Whole food fuel options:
Honey sticks – you can often buy these at farmers markets if you have a local bee keeper. My local grocery store, Raleys, started carrying them in a box recently for a decent price a few years ago. Just bite off the end and squeeze out a little honey as you go. If you have trouble opening them on the run, you can cut a slice in the end before you leave, just carry them in a zip lock.
Raisins – my all-time favorite fuel. It’s so easy to eat a small raisin on the run, you don’t have to have water at the same time so you can feasibly eat them between water stations if you don’t carry your own. And cranberries, figs, blueberries or your favorite dried fruit can mix up your flavors.
Fig bars – Find a fig bar without high fructose corn syrup, cut it into small bite size pieces. Yum! Natures Bakery makes one that is available at Target, Costco and on Amazon.
PB & J – If I had to choose one food to eat for the rest of my life, it would probably be peanut butter. So it’s no surprise that making a peanut butter sandwich, cutting it into small pieces is one of my go-to fuels. Potato bread is higher in protein, potassium and sugar than wheat. Protein is go power, potassium is one of the electrolytes you need during exercise and sugar is a quickly digested carbohydrate.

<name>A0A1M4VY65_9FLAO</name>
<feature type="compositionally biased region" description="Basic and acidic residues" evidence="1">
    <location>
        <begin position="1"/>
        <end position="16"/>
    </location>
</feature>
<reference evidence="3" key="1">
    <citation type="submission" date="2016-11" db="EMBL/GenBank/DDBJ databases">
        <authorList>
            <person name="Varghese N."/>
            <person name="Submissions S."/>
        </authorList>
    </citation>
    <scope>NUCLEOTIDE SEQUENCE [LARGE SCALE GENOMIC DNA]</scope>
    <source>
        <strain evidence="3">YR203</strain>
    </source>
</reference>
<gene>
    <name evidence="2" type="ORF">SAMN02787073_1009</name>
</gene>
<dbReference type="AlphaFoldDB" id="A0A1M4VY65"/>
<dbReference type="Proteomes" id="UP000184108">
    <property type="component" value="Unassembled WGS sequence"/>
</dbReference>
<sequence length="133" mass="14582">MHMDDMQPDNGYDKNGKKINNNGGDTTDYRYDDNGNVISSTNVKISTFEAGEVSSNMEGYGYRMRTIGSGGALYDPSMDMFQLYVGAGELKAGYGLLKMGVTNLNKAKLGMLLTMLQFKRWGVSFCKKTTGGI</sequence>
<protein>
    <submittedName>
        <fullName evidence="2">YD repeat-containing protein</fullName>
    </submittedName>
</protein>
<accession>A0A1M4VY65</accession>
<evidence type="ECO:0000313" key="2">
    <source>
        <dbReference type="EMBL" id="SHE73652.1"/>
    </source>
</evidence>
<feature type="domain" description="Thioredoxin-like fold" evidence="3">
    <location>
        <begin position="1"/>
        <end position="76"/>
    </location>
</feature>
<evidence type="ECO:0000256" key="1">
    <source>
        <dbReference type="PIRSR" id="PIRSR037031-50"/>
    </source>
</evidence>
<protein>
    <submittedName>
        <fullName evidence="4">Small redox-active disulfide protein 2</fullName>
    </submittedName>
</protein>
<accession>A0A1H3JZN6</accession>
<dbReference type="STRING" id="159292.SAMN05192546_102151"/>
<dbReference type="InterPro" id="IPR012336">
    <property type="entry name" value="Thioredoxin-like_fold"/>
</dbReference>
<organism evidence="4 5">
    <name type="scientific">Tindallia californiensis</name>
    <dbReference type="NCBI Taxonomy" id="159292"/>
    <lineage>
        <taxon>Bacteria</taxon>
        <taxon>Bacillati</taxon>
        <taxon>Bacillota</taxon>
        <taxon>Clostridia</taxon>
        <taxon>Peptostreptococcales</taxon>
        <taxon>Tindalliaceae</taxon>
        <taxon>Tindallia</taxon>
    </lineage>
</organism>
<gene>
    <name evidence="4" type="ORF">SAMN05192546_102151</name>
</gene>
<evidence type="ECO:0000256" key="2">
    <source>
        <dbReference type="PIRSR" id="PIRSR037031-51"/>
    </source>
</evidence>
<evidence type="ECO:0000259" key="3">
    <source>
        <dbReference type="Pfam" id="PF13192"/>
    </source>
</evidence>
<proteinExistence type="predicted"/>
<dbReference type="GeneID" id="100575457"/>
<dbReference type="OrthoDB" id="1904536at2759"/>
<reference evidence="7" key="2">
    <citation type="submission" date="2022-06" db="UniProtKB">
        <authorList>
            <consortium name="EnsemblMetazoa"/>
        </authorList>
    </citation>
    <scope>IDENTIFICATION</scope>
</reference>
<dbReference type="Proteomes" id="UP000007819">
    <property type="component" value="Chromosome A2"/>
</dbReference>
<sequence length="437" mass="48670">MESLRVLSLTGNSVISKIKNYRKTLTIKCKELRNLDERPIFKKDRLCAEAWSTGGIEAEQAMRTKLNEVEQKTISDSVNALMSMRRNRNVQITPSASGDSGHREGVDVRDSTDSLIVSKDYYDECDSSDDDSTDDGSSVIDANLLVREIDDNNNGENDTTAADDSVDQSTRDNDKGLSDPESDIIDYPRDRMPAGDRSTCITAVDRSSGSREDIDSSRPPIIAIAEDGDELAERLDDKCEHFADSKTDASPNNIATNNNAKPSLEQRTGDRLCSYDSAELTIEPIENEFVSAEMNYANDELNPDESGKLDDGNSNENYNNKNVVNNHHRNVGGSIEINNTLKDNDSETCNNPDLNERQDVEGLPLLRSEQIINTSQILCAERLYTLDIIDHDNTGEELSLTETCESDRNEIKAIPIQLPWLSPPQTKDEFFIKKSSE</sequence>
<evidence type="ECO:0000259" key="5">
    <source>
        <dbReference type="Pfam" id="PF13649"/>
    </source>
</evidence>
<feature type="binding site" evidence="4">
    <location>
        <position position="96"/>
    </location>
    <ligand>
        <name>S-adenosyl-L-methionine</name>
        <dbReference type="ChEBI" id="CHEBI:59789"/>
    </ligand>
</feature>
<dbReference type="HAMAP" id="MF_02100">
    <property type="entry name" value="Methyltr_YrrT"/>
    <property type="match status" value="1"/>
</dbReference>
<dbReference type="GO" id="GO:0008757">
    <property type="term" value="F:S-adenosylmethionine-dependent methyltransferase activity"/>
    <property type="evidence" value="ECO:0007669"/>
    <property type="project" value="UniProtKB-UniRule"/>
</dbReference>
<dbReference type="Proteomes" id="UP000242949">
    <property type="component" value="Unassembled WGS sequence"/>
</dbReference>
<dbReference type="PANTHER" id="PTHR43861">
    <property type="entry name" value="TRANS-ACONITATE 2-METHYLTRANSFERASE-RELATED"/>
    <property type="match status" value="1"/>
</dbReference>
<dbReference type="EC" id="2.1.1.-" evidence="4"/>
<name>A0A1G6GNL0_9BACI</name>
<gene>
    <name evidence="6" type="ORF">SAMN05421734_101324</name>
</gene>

Nut butter pouches – Peanut butter, almond butter, cashew butter and honey peanut butter are some of the single serve pouches widely available. Justins has several varieties. These are a water required fuel option, you’ll be literally tongue tied trying to eat even a little bit of these without water. But they are a quick grab and add variety.
Stingers – on one particular run, I discovered I’d dropped my fuel zip lock and changed my route to pass the local running store. They had these honey stingers which met my need to have something on the go, while still being mostly whole food ingredients. My nod to living in the real world and not being psycho with my whole food quest.
Zip lock bags are perfect with fuel. An open honey stick is not your friend at mile 8 oozing out of a pants pocket. The snack size small enough to fit in a pocket, or easy to store in my race belt (fanny pack who are we kidding). I have also found these reusable bags if that’s your thing.